1768 June JA writes instructions for the Boston representatives to the General Court protesting the seizure of John Hancock's sloop Liberty. Later in the year he successfully defends Hancock in admiralty court against charges of smuggling in connection with the Liberty.
1768 Sept. British troops arrive in Boston Harbor to control resistance to Townshend Act duties, which are repealed, except for the tax on tea, in 1769.
1768 Dec. 28 Susanna (d. 4 Feb. 1770), 2d daughter of JA and AA, is born in Boston.
1769 Spring The Adamses move to Cole (or Cold) Lane, Boston.
1769 May JA writes instructions for the Boston representatives to the General Court protesting the presence of British troops and the growing power of admiralty courts.
1769 May–June JA successfully defends Michael Corbet and three other sailors in admiralty court for the killing of Lt. Henry Panton of the British Navy.
1770 March JA agrees to defend Capt. Thomas Preston and the British soldiers involved in the “Boston Massacre.”
1770 May 29 Charles (CA), 2d son of JA and AA, is born in Braintree.
1770 June JA elected a representative to the General Court from Boston; serves until April 1771.
1770 Oct.–Nov. JA successfully defends Preston and the soldiers in the “Boston Massacre” trials.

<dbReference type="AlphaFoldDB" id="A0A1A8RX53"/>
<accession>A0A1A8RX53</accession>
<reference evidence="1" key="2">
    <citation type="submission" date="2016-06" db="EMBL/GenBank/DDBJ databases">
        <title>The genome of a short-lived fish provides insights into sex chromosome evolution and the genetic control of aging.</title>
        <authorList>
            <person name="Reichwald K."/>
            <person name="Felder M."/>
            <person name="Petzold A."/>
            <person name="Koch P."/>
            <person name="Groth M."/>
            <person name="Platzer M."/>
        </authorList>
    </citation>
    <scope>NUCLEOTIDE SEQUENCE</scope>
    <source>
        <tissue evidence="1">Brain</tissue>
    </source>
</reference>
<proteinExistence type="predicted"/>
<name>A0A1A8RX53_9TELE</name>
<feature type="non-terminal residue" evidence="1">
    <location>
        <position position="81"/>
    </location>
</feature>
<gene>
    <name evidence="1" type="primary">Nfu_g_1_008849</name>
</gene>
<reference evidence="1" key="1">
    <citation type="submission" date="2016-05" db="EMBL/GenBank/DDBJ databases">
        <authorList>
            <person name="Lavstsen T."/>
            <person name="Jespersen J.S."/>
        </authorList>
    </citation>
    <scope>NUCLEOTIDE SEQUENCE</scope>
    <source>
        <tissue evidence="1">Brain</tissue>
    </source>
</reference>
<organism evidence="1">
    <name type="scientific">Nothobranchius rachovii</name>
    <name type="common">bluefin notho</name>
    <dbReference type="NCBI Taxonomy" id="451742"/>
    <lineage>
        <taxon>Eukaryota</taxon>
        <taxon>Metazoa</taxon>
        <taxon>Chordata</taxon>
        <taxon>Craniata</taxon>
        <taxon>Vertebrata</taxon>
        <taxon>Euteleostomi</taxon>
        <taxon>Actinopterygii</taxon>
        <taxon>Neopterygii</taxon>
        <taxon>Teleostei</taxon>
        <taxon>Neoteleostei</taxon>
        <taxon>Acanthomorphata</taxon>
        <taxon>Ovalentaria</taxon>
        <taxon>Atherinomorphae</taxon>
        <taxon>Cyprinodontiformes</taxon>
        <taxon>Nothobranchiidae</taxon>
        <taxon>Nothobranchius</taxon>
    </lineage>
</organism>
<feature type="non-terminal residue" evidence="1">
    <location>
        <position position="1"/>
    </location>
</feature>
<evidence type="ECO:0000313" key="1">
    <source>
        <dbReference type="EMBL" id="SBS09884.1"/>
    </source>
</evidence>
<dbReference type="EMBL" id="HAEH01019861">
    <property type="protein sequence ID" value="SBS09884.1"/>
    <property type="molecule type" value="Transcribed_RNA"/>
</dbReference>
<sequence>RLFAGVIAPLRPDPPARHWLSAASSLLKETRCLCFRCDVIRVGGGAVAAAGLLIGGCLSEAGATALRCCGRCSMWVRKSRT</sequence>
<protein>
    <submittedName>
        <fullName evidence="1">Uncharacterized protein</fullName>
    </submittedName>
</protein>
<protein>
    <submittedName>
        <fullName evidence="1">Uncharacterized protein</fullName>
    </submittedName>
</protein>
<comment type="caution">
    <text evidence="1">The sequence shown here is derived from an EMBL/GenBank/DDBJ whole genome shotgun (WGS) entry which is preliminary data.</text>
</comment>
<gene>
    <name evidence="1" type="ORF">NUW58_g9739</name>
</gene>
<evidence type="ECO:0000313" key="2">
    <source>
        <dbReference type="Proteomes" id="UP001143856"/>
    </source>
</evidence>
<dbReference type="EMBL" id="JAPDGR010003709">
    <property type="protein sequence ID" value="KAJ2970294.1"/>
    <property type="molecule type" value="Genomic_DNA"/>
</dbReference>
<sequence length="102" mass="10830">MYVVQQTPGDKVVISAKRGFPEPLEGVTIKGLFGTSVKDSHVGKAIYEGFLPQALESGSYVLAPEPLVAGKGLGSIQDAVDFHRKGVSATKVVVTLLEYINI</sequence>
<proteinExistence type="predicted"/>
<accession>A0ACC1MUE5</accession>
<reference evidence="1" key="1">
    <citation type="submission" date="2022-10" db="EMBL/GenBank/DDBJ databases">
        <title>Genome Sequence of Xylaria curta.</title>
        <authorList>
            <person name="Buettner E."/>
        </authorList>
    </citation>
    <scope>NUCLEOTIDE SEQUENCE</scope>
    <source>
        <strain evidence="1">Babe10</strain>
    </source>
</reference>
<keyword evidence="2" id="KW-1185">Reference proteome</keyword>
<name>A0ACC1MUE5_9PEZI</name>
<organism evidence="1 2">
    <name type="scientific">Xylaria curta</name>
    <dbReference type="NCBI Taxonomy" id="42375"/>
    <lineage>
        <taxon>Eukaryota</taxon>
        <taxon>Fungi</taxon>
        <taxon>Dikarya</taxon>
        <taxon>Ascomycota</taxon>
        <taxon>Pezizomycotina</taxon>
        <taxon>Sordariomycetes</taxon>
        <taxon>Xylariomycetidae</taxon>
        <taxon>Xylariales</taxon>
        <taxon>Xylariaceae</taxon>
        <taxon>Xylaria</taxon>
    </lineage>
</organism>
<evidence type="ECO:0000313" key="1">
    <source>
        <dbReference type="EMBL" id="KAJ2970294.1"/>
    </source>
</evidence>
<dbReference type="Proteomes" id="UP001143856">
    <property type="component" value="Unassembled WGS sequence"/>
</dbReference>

1770 The Adamses move during this year to “another House in Brattle Square.”
1771 April The Adamses move back to Braintree.
1771 June JA travels to Connecticut for his health and takes the mineral waters at Stafford Springs.
1772 Sept. 15 Thomas Boylston (TBA), 3d son of JA and AA, is born in Braintree.
1772 Nov. The Adamses move to Queen Street (later Court Street) in Boston, and JA maintains his law office there until the outbreak of hostilities.
1773 Jan.–Feb. JA publishes articles in the Boston Gazette answering William Brattle and opposing crown salaries to Superior Court judges.
1773 May JA elected by the House a member of the Massachusetts Council but is negatived by Gov. Thomas Hutchinson.
1773 Dec. 16 Boston Tea Party.
1774 Feb. JA buys his father's homestead (later known as the John Adams Birthplace) from his brother Peter Boylston Adams.
1774 March JA furnishes legal authorities for impeachment proceedings against Chief Justice Peter Oliver.
1774 March Boston Port Act passed by Parliament, closing port of Boston in June.
1774 May JA elected by the House a member of the Council but is negatived by Gov. Thomas Gage.
1774 June JA elected a Massachusetts delegate to the Continental Congress. The family returns to Braintree.
1774 June–July JA travels “for the tenth and last time on the Eastern Circuit” in Maine, and parts with his loyalist friend Jonathan Sewall at Falmouth.